Today kicks off a series of blogs that will lead up to this year’s IACP Annual Conference in October where attendees will explore the powerful advantages smart technologies provide law enforcement agencies. Over the next few months, my colleagues and I will share stories about how agencies are improving the safety of communities, saving time, reallocating resources and cutting costs by using Cisco technologies. The next blog will feature the city of McAllen, TX where law enforcement is using Cisco TelePresence in its warrant process to accelerate the investigation process within the department and provide immediate access to judges with video adjudication moving forward.
Last month, I participated in a Public Safety panel to discuss how local government and law enforcement are using Cisco technologies to address the scope of environmental challenges sheriffs face. Explore insights from the panel here. You can also go to our website to learn more about Cisco’s solutions for public safety agencies. To learn more about Connected Justice from the users’ perspective, keep an eye out for Judge Patterson’s upcoming blog series this month that will explore technology in the courtroom. There is a lot happening around public safety and security. I look forward to continuing to share insights and agency success stories as we continue to adopt and evolve with new technologies.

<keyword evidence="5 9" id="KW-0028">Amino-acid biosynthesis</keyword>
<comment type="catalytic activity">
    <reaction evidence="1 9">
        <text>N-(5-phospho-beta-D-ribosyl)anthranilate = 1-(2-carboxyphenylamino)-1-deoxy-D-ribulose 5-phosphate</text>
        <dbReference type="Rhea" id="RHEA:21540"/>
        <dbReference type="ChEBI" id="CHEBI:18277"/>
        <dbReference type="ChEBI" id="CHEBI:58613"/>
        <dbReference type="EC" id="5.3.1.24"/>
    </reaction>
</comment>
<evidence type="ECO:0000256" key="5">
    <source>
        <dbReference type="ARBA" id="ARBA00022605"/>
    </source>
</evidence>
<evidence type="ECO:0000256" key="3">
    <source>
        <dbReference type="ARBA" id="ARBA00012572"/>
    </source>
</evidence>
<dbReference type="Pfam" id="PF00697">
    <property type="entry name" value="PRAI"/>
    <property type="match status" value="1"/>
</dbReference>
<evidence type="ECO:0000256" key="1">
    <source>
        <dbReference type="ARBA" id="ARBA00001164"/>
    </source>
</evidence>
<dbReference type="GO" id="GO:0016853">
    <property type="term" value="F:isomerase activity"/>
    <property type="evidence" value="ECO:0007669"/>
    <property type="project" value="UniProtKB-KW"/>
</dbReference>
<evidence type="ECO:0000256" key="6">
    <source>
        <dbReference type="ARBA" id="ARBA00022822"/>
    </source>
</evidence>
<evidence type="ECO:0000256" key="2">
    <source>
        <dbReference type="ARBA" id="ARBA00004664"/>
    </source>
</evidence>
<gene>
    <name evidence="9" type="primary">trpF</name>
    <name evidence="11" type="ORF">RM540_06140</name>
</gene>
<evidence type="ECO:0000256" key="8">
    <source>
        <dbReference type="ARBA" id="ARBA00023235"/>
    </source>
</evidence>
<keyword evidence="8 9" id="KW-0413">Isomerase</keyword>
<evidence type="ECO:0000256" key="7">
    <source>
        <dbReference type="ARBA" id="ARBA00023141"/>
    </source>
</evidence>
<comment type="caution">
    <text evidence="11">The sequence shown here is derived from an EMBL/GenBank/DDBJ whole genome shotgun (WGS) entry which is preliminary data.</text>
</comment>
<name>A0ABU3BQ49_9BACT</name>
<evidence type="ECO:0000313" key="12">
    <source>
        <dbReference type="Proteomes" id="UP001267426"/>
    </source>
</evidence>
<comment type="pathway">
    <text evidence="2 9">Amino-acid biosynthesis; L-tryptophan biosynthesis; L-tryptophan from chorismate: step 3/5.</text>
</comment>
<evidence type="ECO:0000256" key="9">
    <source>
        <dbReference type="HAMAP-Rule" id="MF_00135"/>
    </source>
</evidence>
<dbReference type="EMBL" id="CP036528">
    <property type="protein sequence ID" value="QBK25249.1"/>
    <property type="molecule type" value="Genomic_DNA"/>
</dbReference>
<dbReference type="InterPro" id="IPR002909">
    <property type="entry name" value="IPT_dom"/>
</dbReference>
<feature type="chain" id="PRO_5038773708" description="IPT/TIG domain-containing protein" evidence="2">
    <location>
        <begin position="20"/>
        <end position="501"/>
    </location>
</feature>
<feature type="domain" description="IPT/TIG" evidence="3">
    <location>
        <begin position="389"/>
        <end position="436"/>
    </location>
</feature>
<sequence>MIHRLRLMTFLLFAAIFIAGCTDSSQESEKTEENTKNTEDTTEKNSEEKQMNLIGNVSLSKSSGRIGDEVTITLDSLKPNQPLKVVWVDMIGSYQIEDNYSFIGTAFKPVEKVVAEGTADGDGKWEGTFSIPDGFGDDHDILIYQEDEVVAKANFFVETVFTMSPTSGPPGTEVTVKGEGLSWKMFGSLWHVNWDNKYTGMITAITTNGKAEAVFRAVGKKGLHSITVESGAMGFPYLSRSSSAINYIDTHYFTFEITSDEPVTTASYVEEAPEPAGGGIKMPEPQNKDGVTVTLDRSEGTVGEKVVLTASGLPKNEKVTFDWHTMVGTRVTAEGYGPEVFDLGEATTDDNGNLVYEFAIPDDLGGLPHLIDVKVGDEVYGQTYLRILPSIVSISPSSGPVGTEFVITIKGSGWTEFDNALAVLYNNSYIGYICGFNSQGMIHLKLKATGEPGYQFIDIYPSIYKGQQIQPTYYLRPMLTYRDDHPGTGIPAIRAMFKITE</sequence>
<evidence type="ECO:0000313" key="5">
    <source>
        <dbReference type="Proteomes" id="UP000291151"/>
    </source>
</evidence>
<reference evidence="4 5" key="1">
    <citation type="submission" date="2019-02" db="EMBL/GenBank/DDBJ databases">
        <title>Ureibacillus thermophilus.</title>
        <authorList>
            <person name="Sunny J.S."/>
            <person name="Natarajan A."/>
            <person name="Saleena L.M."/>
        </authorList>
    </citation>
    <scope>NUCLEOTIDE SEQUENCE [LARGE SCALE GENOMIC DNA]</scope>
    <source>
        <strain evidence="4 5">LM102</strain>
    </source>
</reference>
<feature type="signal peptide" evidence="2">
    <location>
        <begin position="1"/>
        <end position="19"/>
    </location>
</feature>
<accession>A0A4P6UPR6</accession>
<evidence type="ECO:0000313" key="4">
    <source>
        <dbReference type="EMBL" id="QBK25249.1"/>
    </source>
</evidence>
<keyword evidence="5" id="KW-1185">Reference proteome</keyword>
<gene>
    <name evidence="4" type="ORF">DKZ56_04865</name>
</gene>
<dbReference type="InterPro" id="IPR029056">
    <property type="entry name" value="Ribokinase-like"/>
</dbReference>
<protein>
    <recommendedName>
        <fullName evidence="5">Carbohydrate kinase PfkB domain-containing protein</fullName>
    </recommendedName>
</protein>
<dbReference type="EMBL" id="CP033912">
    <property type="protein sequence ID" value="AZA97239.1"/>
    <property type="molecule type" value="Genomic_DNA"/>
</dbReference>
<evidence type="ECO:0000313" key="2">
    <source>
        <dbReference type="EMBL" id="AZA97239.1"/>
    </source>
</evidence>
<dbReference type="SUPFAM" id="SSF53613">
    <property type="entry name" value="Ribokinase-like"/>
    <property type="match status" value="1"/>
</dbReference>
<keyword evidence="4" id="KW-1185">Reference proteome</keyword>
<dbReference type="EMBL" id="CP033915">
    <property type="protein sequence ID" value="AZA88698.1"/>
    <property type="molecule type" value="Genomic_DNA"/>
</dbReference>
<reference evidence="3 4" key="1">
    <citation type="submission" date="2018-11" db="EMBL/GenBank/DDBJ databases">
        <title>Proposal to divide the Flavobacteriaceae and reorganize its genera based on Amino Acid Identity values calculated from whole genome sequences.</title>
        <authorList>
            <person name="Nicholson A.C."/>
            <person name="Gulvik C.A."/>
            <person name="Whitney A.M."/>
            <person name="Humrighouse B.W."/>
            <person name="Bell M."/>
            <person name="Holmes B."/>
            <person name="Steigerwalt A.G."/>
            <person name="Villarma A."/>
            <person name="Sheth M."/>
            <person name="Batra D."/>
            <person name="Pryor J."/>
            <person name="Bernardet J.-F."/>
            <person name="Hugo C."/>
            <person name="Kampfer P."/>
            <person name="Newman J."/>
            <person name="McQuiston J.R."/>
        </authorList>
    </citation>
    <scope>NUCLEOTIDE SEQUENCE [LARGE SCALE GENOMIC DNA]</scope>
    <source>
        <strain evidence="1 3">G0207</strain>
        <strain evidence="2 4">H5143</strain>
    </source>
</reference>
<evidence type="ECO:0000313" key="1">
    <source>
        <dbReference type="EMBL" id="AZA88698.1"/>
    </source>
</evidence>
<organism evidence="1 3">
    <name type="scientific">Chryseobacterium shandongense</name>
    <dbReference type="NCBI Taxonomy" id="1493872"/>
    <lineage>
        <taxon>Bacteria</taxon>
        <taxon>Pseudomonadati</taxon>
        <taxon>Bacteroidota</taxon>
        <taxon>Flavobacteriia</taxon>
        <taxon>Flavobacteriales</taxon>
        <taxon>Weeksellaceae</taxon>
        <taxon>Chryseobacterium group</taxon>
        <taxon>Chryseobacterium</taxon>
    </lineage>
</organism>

Tags: Connected Justice, government, IACP, InternetofEverything, IoE, Public Safety, TelePresence
“Community policing is central to the success of the police mission as we provide quality services to, and build relationships with, our diverse communities.”